Yesterday's suicide bomb attack on a military church in Kaduna is, tragically if not surprisingly, the main story on Nigeria's front pages.
The Armed Forces Command and Staff College, according to the Lagos-based Guardian, was supposed to be a security hub that was immune to the recurrent violence outside it.
The college is where the nation's anti-terrorists squad is trained. Yesterday, however, two bombs were detonated outside the military church as worshippers dispersed after the main Sunday service. At least 11 people lost their lives, while 30 others are injured. Eye-witness accounts suggest that the final death toll will be higher, with some witnesses saying 30 or even 40 people had been killed.
The Guardian also reports that rescue services like the National Emergency Management Agency and the Kaduna State Emergency Management Agency, which rushed to Jaji to assist victims, were turned back by the military authorities.
The Punch says that the military authorities barred both rescue agency officials and journalists from entering the college.
Even the police authorities could not provide information on the blasts. The state Police Command Commissioner referred journalists to the military authorities, whom he said were in a better position to give details of the incident.
In Egypt, the Cairo-based Independent mulls over President Morsi's options as street violence continues and US Senator John McCain warns that Egypt could become an Islamist state or face another military takeover if the president's judicial power grab is left unchecked.
In a front-page editorial, The Independent says that, as the rift deepens between Islamist and secular political elites, the debate flares up over the way out of a deadlock that portends civil strife and the potential re-entry of the military high command into politics.
McCain, the 2008 Republican presidential nominee, urged President Barack Obama to be prepared to use the billions of dollars of American aid as leverage to force Egypt's first Islamist leader to change course.
On Sunday, clashes between Muslim Brotherhood supporters and opponents entered their third day. The violence came on the heels of President Mohamed Morsy's issuing of a constitutional decree that granted him sweeping powers and effectively tightened the Brotherhood's grip on Egyptian politics.
Meanwhile, The Egypt Independent reports that all television broadcasts on Nilesat, Egypt's state-owned satellite broadcasting company, went black on Sunday evening due to a service interruption.
The head of the Nile TV channel, told the website of state-run daily Al-Ahram in a telephone interview that the cause of the technical failure is unknown.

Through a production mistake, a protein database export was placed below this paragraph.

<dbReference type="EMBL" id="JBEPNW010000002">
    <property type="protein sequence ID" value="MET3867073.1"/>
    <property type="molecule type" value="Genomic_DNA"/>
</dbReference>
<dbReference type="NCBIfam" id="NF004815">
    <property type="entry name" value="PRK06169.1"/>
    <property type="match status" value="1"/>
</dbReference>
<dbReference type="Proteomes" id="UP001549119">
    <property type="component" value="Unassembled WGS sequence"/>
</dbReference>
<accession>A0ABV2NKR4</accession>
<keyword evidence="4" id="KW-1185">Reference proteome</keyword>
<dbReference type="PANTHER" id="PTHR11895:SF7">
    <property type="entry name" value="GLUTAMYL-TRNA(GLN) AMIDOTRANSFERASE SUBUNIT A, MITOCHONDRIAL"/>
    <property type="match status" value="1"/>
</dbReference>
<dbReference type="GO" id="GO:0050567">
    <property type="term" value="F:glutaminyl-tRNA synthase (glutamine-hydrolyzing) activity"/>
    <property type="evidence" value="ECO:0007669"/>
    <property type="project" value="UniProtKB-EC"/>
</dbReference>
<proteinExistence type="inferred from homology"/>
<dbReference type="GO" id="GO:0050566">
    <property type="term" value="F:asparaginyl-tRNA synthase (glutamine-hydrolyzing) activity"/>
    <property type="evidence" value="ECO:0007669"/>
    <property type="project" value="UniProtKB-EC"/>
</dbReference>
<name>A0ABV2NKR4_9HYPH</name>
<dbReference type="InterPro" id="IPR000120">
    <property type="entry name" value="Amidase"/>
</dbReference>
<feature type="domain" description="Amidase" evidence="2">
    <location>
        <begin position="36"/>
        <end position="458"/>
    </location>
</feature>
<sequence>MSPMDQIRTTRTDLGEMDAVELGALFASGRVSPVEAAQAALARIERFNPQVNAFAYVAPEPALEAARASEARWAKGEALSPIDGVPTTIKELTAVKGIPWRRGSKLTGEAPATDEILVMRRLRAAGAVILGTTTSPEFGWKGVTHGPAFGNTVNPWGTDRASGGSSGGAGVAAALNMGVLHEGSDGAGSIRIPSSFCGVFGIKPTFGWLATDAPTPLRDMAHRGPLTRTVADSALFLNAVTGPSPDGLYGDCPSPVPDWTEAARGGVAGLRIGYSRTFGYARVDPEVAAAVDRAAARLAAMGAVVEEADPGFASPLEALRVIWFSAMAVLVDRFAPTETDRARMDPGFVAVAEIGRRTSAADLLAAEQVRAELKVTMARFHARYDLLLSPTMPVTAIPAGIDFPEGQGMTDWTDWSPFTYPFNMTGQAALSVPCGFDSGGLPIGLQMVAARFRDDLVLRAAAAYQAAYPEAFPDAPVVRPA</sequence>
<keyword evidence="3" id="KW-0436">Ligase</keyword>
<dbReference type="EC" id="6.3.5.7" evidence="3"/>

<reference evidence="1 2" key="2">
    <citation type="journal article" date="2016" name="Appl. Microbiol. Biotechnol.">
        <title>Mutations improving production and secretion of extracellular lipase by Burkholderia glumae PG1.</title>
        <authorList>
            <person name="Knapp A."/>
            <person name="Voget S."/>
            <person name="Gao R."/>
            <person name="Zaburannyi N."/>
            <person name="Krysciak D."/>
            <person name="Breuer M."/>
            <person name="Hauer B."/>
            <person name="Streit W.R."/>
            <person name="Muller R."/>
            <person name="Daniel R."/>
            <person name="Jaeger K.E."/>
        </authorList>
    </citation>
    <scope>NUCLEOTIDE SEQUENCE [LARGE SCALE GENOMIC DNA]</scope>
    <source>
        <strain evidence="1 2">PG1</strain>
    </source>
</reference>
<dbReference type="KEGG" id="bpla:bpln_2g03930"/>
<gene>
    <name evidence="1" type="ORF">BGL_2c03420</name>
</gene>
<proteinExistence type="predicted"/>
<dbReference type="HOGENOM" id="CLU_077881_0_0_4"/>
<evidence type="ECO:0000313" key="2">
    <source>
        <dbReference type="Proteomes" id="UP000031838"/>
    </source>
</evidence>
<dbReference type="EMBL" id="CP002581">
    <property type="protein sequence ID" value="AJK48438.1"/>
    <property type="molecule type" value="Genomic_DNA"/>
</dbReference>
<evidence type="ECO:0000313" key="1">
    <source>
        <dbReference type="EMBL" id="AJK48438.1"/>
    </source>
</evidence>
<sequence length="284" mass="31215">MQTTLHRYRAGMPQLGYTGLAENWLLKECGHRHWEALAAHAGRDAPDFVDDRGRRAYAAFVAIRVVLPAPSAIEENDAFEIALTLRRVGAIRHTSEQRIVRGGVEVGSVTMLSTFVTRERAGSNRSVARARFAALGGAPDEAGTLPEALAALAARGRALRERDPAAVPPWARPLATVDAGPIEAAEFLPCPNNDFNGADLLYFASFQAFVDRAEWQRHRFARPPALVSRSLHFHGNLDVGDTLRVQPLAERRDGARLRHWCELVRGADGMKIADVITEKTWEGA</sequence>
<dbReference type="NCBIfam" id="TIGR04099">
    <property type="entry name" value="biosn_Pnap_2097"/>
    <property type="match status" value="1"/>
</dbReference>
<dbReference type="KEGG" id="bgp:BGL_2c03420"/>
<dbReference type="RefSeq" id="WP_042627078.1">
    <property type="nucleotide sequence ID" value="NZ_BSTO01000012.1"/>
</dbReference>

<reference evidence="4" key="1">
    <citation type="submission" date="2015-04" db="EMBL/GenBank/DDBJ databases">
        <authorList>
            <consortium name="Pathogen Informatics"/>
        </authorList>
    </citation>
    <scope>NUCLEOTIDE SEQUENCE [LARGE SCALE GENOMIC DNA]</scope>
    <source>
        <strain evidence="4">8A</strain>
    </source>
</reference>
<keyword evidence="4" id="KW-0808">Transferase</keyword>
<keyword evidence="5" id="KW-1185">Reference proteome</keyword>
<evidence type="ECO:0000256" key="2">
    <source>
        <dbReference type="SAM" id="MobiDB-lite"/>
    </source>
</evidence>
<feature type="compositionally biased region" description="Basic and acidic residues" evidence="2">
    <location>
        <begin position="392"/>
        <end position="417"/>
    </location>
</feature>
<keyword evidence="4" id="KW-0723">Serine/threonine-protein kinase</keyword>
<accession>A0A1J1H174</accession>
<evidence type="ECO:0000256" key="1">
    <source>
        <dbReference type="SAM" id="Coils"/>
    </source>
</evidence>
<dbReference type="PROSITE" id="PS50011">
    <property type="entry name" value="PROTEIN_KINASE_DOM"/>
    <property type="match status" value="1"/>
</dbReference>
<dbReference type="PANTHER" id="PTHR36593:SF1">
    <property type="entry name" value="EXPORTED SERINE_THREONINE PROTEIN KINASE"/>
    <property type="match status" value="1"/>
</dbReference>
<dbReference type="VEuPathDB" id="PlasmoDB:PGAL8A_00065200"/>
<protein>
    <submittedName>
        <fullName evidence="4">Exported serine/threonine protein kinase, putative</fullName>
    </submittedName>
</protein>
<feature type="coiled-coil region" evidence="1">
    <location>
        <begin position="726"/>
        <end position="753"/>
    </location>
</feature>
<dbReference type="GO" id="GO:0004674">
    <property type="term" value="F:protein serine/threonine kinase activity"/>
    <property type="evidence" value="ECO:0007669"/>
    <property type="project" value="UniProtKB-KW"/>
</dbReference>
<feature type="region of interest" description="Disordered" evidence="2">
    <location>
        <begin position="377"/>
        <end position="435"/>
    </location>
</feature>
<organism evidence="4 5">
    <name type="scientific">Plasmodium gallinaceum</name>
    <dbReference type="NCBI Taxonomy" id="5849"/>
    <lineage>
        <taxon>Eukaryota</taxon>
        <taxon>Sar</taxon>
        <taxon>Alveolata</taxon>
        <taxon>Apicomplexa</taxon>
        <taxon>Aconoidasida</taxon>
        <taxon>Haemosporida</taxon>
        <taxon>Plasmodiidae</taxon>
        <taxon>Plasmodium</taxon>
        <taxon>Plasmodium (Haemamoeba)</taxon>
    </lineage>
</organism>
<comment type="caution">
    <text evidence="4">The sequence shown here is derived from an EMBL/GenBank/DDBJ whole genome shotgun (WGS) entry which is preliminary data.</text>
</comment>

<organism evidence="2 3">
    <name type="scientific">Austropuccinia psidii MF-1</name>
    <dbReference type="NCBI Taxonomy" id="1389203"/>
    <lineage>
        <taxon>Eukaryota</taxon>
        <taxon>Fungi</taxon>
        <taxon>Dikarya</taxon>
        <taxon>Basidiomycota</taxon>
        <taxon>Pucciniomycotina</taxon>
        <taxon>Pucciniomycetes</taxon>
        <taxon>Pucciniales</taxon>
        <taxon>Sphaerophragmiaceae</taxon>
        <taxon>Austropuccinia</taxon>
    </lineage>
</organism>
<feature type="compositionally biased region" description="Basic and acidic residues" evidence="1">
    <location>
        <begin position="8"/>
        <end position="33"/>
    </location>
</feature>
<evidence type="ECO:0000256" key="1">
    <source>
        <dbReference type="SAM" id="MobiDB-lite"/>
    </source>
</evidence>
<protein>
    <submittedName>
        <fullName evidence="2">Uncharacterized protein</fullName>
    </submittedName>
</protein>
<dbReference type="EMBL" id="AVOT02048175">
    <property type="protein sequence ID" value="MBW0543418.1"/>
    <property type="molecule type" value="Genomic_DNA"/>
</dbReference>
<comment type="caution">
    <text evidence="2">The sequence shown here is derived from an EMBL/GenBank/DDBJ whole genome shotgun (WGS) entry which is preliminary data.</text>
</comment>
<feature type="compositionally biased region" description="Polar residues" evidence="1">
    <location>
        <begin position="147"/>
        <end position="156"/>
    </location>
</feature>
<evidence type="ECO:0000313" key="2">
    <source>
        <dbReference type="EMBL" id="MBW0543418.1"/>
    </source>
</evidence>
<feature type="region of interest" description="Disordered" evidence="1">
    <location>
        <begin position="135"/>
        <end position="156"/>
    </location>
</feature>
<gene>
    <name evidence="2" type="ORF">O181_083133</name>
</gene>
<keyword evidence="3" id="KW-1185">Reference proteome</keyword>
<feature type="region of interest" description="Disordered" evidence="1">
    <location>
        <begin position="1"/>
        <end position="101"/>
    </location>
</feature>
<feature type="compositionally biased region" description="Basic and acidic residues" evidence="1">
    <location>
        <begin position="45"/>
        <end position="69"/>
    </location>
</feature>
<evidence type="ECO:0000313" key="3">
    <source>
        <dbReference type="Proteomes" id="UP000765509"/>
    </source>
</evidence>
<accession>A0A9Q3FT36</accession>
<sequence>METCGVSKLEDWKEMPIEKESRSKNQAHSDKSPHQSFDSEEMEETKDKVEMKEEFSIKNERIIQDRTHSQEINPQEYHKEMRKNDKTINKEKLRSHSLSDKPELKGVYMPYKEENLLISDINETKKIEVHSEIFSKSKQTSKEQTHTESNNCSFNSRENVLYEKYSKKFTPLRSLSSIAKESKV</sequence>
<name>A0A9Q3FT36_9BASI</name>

The main story in South Africa's business paper, BusinessDay, is headlined "Ramaphosa nominated as Zuma's ANC deputy".
The small print explains that the African National Congress in President Jacob Zuma's home province, KwaZulu-Natal, on Sunday night chose businessman Cyril Ramaphosa as its candidate for deputy president ahead of next month's Mangaung conference.
The decision, which will be widely seen as a snub to Deputy President Kgalema Motlanthe, sets the stage for a showdown between Zuma and Motlanthe, who is being touted as a future ANC leader by those frustrated with the scandals dogging the president and the ANC.
As a prominent businessman and former trade union leader, Ramaphosa may boost the Zuma ticket's credibility, especially in attracting foreign investment and on developing economic policy.
Last week, Motlanthe won the endorsement of the ANC Youth League.
The Sowetan gives the voting breakdown for the position of deputy president, indicating that Cyril Ramaphosa got 841 votes, Kgalema Motlanthe 16 with Tokyo Sexwale getting a single vote.
BusinessDay also reports that South Africa faces "drift" with an "absent referee who is not in the field of play", according to the chancellor of University of Johannesburg, Njabulo Ndebele, speaking at the opposition Democratic Alliance's national congress on Sunday.
Professor Ndebele, a guest speaker at the congress at which party leader Helen Zille was elected unopposed, said the symptoms of this lack of leadership and "scant regard for the rules" were a busy but underfunded ombudsman, continuing stress in parastatal companies, problems with basic education, and instability in the labour sector.
Ndebele's address to the gathering may help deflect criticism that the DA remains a party of whites, a charge repeated at the weekend by South African Communist Party chief Blade Nzimande, who called the DA a party of "white madams and baases".
Regional paper The East African suggests that the capture of Goma, the capital of North Kivu in eastern DRC, by M23 rebels - and the continued rebel push northwards - has put President Kabila in a precarious situation and deepened the discontent that has dogged his presidency, especially since last November's deeply flawed elections.
Regional political leaders - especially in the International Conference of the Great Lakes Region, the East Africa Community and the Southern African Development Community - also face a crisis of indecision as the situation in DRC deteriorates.